Other than cleaning and proper storage, the next best way to reduce organic debris is to use bacterial organic reduction materials like BioGel from Pest West, or Vector Bio 5 for example. You can also get aerosol versions for drains such a Foam Fresh by Nisus or Invade Bio Foam from Rockwell Labs. These materials can be applied directly to the organic matter in question. You can also use them directly into drains. If you need to apply with a sprayer, they typically have instructions for mixing with water as well. This process can take days/ weeks, however. So let’s look at adult population reduction.
There are several commercially available traps that use a fruit-based fluid to attract the flies. Once lured into the trap they contact the fluid and drown. These can be useful around a bar or any discreet area near high fly activity. Some commonly used examples are BASF’s Vector 960 Fruit Fly Trap and Natural Catch. Another type of trap that can be useful are ILT’s. Fruit flies are somewhat attracted to UV light, so placing lights in the kitchen or behind the bar where you’re seeing activity can be helpful. There are lots of light traps on the market, but choose one by a good manufacturer as the quality from lesser manufacturers can be spotty. A great light for small areas, such as behind the bar top, is Vector Plasma One from Catchmaster. It is a sanitary trap using glue boards to capture the flies and its’ combination of size and quality is a great value for small areas. But two bulb lights by Pest West, Catchmaster (Vector line), and others work well for larger areas. Change bulbs at least once per year as bulb efficacy decreases over time.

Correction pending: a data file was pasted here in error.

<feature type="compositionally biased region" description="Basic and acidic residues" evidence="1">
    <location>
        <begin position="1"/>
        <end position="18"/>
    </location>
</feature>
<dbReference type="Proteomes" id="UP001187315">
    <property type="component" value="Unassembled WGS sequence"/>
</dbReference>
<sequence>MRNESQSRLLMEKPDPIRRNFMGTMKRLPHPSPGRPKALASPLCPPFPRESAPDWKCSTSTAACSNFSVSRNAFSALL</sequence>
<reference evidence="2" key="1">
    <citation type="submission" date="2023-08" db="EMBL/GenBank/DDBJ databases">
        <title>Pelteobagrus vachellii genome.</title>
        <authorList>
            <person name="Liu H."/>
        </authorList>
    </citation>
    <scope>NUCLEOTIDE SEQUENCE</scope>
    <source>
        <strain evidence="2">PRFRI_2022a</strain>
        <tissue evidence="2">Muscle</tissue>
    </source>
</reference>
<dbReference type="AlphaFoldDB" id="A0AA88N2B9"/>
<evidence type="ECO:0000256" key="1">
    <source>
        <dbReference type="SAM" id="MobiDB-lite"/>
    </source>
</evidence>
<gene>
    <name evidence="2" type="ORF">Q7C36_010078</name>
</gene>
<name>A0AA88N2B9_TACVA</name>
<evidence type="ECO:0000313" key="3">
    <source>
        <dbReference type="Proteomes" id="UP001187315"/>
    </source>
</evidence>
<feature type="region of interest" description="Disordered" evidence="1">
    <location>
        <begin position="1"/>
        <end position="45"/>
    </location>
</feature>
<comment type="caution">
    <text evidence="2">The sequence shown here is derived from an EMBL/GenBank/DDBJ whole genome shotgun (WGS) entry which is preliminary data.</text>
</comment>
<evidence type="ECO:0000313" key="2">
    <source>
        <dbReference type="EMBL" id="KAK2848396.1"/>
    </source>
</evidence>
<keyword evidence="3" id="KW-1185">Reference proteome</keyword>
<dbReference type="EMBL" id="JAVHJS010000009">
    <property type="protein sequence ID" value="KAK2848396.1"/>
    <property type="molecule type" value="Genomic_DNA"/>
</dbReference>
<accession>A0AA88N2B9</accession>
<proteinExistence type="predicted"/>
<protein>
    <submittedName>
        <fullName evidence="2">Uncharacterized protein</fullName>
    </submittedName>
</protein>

Trapping helps, but is rather slow and inconsistent. The use of commercial fans for temporary relief while you do the necessary detective work to find the breeding material can also be a useful tool. Fruit flies are weak fliers and don’t normally alight with air flow.
Knocking flies down quickly involves fogging. Products like the B&G PAS Commercial unit or an Actisol machine work very well. Typically a .5% to 1% pyrethrin product is used through the machine. For smaller areas you can also use an aerosol, such as PT 565 Plus XLO from BASF or CB80 from FMC. Be sure to use a fogging tip when doing this type of application. Also, wear a respirator and check additional label and PPE requirements.
Understand that treatment methods other than source elimination will be just a band aid. Ultimately, the only solution is to eliminate the source. Ask anyone who’s been in the business for a while about the craziest fruit fly source they found. You’ll hear some funny stories! Happy hunting.
Steve Racioppe, M.S.
Steve Racioppe is General Manager and staff entomologist for Geotech Supply. He earned his undergraduate and master’s degree in fly biology from Rutgers University. He spent time as a technical director for a large firm in Texas, was Sales Director for Whitmire Micro-Gen and BASF, and has been G.M. for Geotech Supply since 2012. For questions or identifications contact Steve at firstname.lastname@example.org.